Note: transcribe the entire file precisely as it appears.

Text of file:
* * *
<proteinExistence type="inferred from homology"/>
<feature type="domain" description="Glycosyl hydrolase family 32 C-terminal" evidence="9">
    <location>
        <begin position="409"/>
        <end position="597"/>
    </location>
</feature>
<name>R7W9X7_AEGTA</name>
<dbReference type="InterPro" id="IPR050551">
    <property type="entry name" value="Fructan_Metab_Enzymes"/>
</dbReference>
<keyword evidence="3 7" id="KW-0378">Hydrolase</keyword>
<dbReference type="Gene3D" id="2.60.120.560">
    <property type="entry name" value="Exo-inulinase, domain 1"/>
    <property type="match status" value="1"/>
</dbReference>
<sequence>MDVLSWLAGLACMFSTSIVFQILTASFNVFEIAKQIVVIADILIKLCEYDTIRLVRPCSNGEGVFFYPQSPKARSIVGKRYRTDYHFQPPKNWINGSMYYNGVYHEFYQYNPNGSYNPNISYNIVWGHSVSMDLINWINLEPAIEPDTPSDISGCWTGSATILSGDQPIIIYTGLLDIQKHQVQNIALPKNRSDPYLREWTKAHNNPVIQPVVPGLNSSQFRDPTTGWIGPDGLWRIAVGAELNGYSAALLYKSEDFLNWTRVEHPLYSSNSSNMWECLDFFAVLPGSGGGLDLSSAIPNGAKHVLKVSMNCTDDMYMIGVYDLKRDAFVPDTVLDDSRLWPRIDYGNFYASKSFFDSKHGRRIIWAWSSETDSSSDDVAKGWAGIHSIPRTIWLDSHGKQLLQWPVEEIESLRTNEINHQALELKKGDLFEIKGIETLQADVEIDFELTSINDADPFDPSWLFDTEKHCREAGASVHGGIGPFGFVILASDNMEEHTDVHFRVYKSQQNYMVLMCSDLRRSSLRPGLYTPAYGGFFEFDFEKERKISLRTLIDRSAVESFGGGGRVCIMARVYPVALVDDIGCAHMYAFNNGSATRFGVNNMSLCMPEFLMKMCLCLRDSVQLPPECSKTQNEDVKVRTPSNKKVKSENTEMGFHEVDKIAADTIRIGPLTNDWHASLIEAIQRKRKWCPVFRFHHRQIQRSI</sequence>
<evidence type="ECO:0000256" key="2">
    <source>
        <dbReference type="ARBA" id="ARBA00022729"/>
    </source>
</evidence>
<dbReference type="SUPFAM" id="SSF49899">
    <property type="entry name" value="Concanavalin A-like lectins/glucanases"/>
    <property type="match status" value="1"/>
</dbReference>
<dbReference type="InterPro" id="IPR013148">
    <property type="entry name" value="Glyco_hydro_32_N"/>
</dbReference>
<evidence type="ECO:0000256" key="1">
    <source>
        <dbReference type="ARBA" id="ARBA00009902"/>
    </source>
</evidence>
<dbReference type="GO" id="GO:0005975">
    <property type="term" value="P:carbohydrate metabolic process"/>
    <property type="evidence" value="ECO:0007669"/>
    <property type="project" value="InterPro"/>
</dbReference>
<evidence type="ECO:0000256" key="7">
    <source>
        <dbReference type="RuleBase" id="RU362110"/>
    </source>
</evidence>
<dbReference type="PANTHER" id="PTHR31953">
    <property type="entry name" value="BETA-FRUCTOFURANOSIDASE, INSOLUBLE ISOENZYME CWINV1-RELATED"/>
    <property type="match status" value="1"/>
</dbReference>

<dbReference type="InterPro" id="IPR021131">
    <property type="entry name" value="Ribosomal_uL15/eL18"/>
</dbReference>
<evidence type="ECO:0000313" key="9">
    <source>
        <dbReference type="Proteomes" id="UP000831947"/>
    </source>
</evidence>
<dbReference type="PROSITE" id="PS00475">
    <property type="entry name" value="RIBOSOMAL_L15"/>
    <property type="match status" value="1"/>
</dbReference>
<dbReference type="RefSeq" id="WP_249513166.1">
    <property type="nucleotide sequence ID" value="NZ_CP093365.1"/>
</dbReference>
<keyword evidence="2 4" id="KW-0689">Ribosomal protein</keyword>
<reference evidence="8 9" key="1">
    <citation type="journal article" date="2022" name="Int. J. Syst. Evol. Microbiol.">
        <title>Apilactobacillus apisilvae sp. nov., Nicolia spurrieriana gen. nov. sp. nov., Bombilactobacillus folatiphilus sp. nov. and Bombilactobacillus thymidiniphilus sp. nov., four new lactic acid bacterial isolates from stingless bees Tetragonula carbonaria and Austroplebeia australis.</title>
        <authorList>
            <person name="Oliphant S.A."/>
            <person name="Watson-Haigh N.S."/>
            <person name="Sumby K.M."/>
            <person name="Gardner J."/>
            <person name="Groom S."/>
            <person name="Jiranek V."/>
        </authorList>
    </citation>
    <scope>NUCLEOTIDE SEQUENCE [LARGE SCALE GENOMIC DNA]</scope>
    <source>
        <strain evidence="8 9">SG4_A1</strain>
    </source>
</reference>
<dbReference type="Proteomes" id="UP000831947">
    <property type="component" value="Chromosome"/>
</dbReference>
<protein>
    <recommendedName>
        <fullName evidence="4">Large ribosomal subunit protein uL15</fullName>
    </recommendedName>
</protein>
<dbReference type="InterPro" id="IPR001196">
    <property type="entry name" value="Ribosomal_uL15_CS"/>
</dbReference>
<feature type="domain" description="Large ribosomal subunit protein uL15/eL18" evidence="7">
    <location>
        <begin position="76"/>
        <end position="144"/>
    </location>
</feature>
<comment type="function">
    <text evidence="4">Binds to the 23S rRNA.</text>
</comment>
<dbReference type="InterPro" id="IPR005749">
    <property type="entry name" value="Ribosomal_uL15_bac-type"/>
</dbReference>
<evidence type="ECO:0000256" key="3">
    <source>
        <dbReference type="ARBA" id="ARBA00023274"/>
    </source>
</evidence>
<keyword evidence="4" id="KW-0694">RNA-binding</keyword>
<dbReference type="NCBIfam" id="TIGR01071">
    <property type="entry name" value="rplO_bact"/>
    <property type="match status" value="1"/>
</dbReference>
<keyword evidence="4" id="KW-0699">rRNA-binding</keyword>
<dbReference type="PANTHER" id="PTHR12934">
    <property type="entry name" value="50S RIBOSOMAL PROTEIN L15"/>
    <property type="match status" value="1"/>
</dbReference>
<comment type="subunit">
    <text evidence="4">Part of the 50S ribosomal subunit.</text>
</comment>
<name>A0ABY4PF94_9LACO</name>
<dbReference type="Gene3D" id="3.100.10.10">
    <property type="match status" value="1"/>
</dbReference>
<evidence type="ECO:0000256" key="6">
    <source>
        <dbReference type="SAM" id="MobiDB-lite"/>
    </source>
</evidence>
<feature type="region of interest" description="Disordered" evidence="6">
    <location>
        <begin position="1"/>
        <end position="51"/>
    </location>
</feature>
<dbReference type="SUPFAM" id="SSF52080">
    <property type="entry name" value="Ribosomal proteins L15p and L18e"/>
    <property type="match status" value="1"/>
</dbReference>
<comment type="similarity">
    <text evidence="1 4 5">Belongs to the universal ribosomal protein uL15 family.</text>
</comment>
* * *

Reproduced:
<proteinExistence type="inferred from homology"/>
<feature type="domain" description="Glycosyl hydrolase family 32 C-terminal" evidence="9">
    <location>
        <begin position="409"/>
        <end position="597"/>
    </location>
</feature>
<name>R7W9X7_AEGTA</name>
<dbReference type="InterPro" id="IPR050551">
    <property type="entry name" value="Fructan_Metab_Enzymes"/>
</dbReference>
<keyword evidence="3 7" id="KW-0378">Hydrolase</keyword>
<dbReference type="Gene3D" id="2.60.120.560">
    <property type="entry name" value="Exo-inulinase, domain 1"/>
    <property type="match status" value="1"/>
</dbReference>
<sequence>MDVLSWLAGLACMFSTSIVFQILTASFNVFEIAKQIVVIADILIKLCEYDTIRLVRPCSNGEGVFFYPQSPKARSIVGKRYRTDYHFQPPKNWINGSMYYNGVYHEFYQYNPNGSYNPNISYNIVWGHSVSMDLINWINLEPAIEPDTPSDISGCWTGSATILSGDQPIIIYTGLLDIQKHQVQNIALPKNRSDPYLREWTKAHNNPVIQPVVPGLNSSQFRDPTTGWIGPDGLWRIAVGAELNGYSAALLYKSEDFLNWTRVEHPLYSSNSSNMWECLDFFAVLPGSGGGLDLSSAIPNGAKHVLKVSMNCTDDMYMIGVYDLKRDAFVPDTVLDDSRLWPRIDYGNFYASKSFFDSKHGRRIIWAWSSETDSSSDDVAKGWAGIHSIPRTIWLDSHGKQLLQWPVEEIESLRTNEINHQALELKKGDLFEIKGIETLQADVEIDFELTSINDADPFDPSWLFDTEKHCREAGASVHGGIGPFGFVILASDNMEEHTDVHFRVYKSQQNYMVLMCSDLRRSSLRPGLYTPAYGGFFEFDFEKERKISLRTLIDRSAVESFGGGGRVCIMARVYPVALVDDIGCAHMYAFNNGSATRFGVNNMSLCMPEFLMKMCLCLRDSVQLPPECSKTQNEDVKVRTPSNKKVKSENTEMGFHEVDKIAADTIRIGPLTNDWHASLIEAIQRKRKWCPVFRFHHRQIQRSI</sequence>
<evidence type="ECO:0000256" key="2">
    <source>
        <dbReference type="ARBA" id="ARBA00022729"/>
    </source>
</evidence>
<dbReference type="SUPFAM" id="SSF49899">
    <property type="entry name" value="Concanavalin A-like lectins/glucanases"/>
    <property type="match status" value="1"/>
</dbReference>
<dbReference type="InterPro" id="IPR013148">
    <property type="entry name" value="Glyco_hydro_32_N"/>
</dbReference>
<evidence type="ECO:0000256" key="1">
    <source>
        <dbReference type="ARBA" id="ARBA00009902"/>
    </source>
</evidence>
<dbReference type="GO" id="GO:0005975">
    <property type="term" value="P:carbohydrate metabolic process"/>
    <property type="evidence" value="ECO:0007669"/>
    <property type="project" value="InterPro"/>
</dbReference>
<evidence type="ECO:0000256" key="7">
    <source>
        <dbReference type="RuleBase" id="RU362110"/>
    </source>
</evidence>
<dbReference type="PANTHER" id="PTHR31953">
    <property type="entry name" value="BETA-FRUCTOFURANOSIDASE, INSOLUBLE ISOENZYME CWINV1-RELATED"/>
    <property type="match status" value="1"/>
</dbReference>

<dbReference type="InterPro" id="IPR021131">
    <property type="entry name" value="Ribosomal_uL15/eL18"/>
</dbReference>
<evidence type="ECO:0000313" key="9">
    <source>
        <dbReference type="Proteomes" id="UP000831947"/>
    </source>
</evidence>
<dbReference type="PROSITE" id="PS00475">
    <property type="entry name" value="RIBOSOMAL_L15"/>
    <property type="match status" value="1"/>
</dbReference>
<dbReference type="RefSeq" id="WP_249513166.1">
    <property type="nucleotide sequence ID" value="NZ_CP093365.1"/>
</dbReference>
<keyword evidence="2 4" id="KW-0689">Ribosomal protein</keyword>
<reference evidence="8 9" key="1">
    <citation type="journal article" date="2022" name="Int. J. Syst. Evol. Microbiol.">
        <title>Apilactobacillus apisilvae sp. nov., Nicolia spurrieriana gen. nov. sp. nov., Bombilactobacillus folatiphilus sp. nov. and Bombilactobacillus thymidiniphilus sp. nov., four new lactic acid bacterial isolates from stingless bees Tetragonula carbonaria and Austroplebeia australis.</title>
        <authorList>
            <person name="Oliphant S.A."/>
            <person name="Watson-Haigh N.S."/>
            <person name="Sumby K.M."/>
            <person name="Gardner J."/>
            <person name="Groom S."/>
            <person name="Jiranek V."/>
        </authorList>
    </citation>
    <scope>NUCLEOTIDE SEQUENCE [LARGE SCALE GENOMIC DNA]</scope>
    <source>
        <strain evidence="8 9">SG4_A1</strain>
    </source>
</reference>
<dbReference type="Proteomes" id="UP000831947">
    <property type="component" value="Chromosome"/>
</dbReference>
<protein>
    <recommendedName>
        <fullName evidence="4">Large ribosomal subunit protein uL15</fullName>
    </recommendedName>
</protein>
<dbReference type="InterPro" id="IPR001196">
    <property type="entry name" value="Ribosomal_uL15_CS"/>
</dbReference>
<feature type="domain" description="Large ribosomal subunit protein uL15/eL18" evidence="7">
    <location>
        <begin position="76"/>
        <end position="144"/>
    </location>
</feature>
<comment type="function">
    <text evidence="4">Binds to the 23S rRNA.</text>
</comment>
<dbReference type="InterPro" id="IPR005749">
    <property type="entry name" value="Ribosomal_uL15_bac-type"/>
</dbReference>
<evidence type="ECO:0000256" key="3">
    <source>
        <dbReference type="ARBA" id="ARBA00023274"/>
    </source>
</evidence>
<keyword evidence="4" id="KW-0694">RNA-binding</keyword>
<dbReference type="NCBIfam" id="TIGR01071">
    <property type="entry name" value="rplO_bact"/>
    <property type="match status" value="1"/>
</dbReference>
<keyword evidence="4" id="KW-0699">rRNA-binding</keyword>
<dbReference type="PANTHER" id="PTHR12934">
    <property type="entry name" value="50S RIBOSOMAL PROTEIN L15"/>
    <property type="match status" value="1"/>
</dbReference>
<comment type="subunit">
    <text evidence="4">Part of the 50S ribosomal subunit.</text>
</comment>
<name>A0ABY4PF94_9LACO</name>
<dbReference type="Gene3D" id="3.100.10.10">
    <property type="match status" value="1"/>
</dbReference>
<evidence type="ECO:0000256" key="6">
    <source>
        <dbReference type="SAM" id="MobiDB-lite"/>
    </source>
</evidence>
<feature type="region of interest" description="Disordered" evidence="6">
    <location>
        <begin position="1"/>
        <end position="51"/>
    </location>
</feature>
<dbReference type="SUPFAM" id="SSF52080">
    <property type="entry name" value="Ribosomal proteins L15p and L18e"/>
    <property type="match status" value="1"/>
</dbReference>
<comment type="similarity">
    <text evidence="1 4 5">Belongs to the universal ribosomal protein uL15 family.</text>
</comment>